|Publication number||US3705710 A|
|Publication date||Dec 12, 1972|
|Filing date||Jun 7, 1971|
|Priority date||Jun 7, 1971|
|Publication number||US 3705710 A, US 3705710A, US-A-3705710, US3705710 A, US3705710A|
|Inventors||Mueller Frederick N|
|Original Assignee||Tetradyne Corp|
|Export Citation||BiBTeX, EndNote, RefMan|
|Patent Citations (4), Referenced by (15), Classifications (15)|
|External Links: USPTO, USPTO Assignment, Espacenet|
United States Patent Mueller 1 Dec.12,1972
 SOLIDS FEEDER SYSTEM  Inventor: Frederick N. Mueller, Dallas, Tex.
 Assignee: Tetradyne Corporation, Dallas, Tex.
 Filed: June 7, 1971  Appl. No.: 150,543
 US. Cl. ..259/151, 222/145, 259/165, 302/39  Int. Cl. ..B28c 5/06  Field of Search ..259/147,l51,165,161,162; 222/132, 135, 145, 195; 302/39 Primary Examiner-Walter A. Scheel Assistant Examiner-Philip R. Coe Attorney-Richards, Harris & Hubbard [5 7 ABSTRACT A system is provided for dispensing, and delivering particulate material which includes an upright hopper with continuous sidewalls converging to a generally elongated outlet at the bottom, an endless conveyor belt positioned to move across the outlet which carries a series of upright cleat members. A housing enclosing the conveyor belt, and an air flow channel extending transversely through the housing and between adjacent cleats as they move past the air flow channel to thereby transmit solids therefrom which are entrapped between adjacent cleats as the belt moves across the hopper outlet. A preferred system is provided which includes one or more of such solids dispensing and delivery systems for transmitting components of a settable cementitious mixture to a suitable cement mixing zone via a gas stream.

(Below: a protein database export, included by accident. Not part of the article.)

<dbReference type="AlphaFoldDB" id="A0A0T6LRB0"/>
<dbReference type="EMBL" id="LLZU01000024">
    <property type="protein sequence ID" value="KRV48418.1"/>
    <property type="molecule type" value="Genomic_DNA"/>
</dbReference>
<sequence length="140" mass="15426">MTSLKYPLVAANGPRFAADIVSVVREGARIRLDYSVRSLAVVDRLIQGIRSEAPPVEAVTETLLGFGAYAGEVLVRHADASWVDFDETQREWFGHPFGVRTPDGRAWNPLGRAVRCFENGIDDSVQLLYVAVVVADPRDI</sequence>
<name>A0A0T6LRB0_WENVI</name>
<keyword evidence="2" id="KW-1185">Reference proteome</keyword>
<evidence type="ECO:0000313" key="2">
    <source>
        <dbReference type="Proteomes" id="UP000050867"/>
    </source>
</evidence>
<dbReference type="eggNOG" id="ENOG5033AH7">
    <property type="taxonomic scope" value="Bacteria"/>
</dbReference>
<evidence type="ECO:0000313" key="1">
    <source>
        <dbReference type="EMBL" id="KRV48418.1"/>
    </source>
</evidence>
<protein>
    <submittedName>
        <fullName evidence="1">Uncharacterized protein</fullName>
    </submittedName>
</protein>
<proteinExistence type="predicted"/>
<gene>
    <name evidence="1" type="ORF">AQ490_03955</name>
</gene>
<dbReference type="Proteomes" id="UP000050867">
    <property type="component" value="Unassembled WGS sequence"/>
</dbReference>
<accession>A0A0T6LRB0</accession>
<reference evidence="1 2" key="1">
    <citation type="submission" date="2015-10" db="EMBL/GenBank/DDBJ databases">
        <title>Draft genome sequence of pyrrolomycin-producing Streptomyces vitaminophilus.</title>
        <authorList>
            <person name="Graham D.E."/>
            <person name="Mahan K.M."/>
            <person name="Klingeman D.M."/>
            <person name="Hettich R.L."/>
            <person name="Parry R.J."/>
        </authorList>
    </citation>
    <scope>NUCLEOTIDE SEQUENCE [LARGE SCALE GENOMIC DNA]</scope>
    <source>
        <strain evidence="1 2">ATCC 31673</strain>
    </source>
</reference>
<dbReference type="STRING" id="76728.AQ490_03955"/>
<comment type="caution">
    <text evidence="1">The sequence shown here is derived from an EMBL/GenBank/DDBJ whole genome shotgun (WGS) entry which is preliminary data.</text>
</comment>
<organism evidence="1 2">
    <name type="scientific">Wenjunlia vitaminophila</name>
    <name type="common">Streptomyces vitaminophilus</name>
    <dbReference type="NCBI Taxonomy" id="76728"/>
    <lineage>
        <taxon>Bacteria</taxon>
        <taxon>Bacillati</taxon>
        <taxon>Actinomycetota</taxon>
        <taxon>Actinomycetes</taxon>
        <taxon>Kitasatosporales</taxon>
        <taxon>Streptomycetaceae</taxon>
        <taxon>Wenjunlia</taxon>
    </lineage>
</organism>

4 Claims, 6 Drawing Figures PAT ENIEU DEC 1 2 I972 SHEET 2 [1F 3 N GI INVENTOR: FREDERICK IV. MUELLER ATTORNEYS wk Mk Nu PATENTED HEB 12 I972 SHEET 3 BF 3 INVENTOR; FREDERICK IV. MUELLER ATTORNEYS SOLIDS FEEDER SYSTEM This invention relates to the handling of particulate solids materials.
In another aspect, this invention relates to a novel apparatus for feeding particulate solids into an airstream.
In still another aspect, this invention relates to a novel method and apparatus for delivering components of a settable concrete mixture to a concrete mixing zone.
Conventional systems for metering solid particulate material into a fluid stream include a solids hopper having a rotary multi-vane feeder positioned at its outlet. Examples of such conventional feeders are disclosed in U.S. Pat. Nos. 2,816,693; 3,206,245; and 3,291,536.